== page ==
Review finds 300,000 workers lose or leave their job each year due to poor mental health
- Credit: Nick Butcher
More than two million public sector workers are set to receive support to better understand their own and others' mental wellbeing.
It follows revelations in a government-backed report that 300,000 workers leave or lose their jobs each year due to mental health problems– costing employers up to £43bn annually.
The Thriving at work review by mental health campaigner Lord Dennis Stevenson and Paul Farmer, chief executive of charity Mind and chairman of the NHS mental health taskforce, includes 40 recommendations for the public and private sector.
Prime minister Theresa May, who commissioned the review, announced on Thursday that NHS England and the Civil Service – two of the country's largest employers – will abide by its recommendations. These include:
– Introducing core standards to ensure employees have the knowledge, tools and confidence to understand and look after their own mental health, and that of their colleagues
You may also want to watch:
– Putting support in place to help prevent mental illness being caused or worsened by work, and equipping those who have a mental illness to thrive
– Being held to account for delivering these standards by their relevant regulators.
- 1 Son's plea for help as mum, 87, goes missing from care home
- 2 Covid Delta variant cases double in Norfolk
- 3 This charming village pub is worth travelling to from across Norfolk
- 4 Man in critical condition after Norwich assault
- 5 Weather warning for thunderstorms this week after Monday heat
- 6 Broads pub with 'bags of potential' for sale for £375,000
- 7 Hundreds of volunteers search for missing 87-year-old Margaret Smith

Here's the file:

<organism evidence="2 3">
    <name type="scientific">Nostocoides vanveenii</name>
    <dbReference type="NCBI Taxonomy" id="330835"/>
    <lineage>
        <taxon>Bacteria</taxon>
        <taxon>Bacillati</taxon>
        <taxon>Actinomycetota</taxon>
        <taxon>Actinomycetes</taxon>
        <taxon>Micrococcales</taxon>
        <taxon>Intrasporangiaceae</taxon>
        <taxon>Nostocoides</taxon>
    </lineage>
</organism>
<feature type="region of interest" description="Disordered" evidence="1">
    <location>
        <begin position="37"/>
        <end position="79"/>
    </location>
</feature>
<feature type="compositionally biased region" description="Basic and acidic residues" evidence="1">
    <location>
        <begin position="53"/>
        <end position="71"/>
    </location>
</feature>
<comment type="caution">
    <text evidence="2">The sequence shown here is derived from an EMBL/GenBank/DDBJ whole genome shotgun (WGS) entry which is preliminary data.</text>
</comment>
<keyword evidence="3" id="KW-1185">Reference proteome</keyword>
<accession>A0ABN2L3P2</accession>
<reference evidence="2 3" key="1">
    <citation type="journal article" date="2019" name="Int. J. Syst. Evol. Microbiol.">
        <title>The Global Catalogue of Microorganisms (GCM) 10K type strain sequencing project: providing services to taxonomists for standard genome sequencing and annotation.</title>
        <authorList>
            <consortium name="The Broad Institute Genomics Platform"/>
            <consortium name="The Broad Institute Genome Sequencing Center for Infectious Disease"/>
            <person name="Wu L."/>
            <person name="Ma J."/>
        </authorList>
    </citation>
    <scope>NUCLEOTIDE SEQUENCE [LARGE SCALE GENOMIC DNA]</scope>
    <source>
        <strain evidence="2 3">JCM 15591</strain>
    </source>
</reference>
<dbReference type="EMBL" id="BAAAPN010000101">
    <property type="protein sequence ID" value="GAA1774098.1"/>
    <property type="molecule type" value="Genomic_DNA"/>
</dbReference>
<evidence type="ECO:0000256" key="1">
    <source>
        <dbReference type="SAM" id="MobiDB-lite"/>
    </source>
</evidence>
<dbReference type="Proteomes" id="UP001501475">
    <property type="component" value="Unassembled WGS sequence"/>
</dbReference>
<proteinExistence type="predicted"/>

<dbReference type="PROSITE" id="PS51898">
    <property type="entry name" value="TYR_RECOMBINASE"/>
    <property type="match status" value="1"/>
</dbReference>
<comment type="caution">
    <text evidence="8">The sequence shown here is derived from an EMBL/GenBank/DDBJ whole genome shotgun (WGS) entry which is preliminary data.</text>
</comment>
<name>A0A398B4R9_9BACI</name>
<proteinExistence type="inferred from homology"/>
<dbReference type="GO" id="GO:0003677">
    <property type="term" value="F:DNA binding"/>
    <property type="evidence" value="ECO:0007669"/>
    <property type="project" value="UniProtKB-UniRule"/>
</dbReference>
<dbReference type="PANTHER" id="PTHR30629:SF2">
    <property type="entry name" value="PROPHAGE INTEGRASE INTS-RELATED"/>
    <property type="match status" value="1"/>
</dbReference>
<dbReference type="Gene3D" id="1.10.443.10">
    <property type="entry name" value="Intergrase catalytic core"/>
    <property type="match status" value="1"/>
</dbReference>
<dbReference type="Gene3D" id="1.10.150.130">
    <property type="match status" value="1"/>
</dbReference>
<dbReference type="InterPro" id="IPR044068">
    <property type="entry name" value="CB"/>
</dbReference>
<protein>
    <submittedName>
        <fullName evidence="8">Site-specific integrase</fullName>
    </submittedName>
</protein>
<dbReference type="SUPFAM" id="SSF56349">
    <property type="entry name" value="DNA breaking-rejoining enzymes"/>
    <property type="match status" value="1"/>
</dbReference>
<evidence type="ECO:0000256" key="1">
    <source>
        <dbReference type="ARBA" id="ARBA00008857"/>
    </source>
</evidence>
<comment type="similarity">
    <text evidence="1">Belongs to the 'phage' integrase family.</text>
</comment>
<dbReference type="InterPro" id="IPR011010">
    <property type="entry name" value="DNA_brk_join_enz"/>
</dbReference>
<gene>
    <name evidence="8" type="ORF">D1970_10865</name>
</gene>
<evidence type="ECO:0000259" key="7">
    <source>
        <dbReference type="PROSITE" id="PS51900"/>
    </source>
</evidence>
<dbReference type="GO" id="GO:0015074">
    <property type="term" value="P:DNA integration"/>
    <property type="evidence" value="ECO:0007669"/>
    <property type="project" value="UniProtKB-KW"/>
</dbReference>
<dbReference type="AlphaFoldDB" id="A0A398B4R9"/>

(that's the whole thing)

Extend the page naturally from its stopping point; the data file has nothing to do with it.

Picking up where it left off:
- 8 Woman airlifted to hospital following equestrian accident in Beccles
- 9 Family's distress as Covid rules force double-jabbed mother into isolation
- 10 Glamping site approval despite highway safety concerns
Mrs May said there was a need to 'take action'.
'I have made it a priority of this government to tackle the injustice of mental illness. Vital to this is the need to have a comprehensive cross-government plan which transforms how we deal with mental illness not only in our hospitals or crisis centres but in our classrooms, shop floors and communities,' she said.
'So we need to take action. That's why I am immediately asking NHS England and the Civil Service – which together employ more than two million people – to accept the recommendations that apply to them.
'With so many of our leading businesses leading the way in this area – and reaping the rewards as a result – I am sure that the private sector will follow suit.
'It is only by making this an everyday concern for everyone that we change the way we see mental illness so that striving to improve your mental health – whether at work or at home – is seen as just as positive as improving our physical wellbeing.'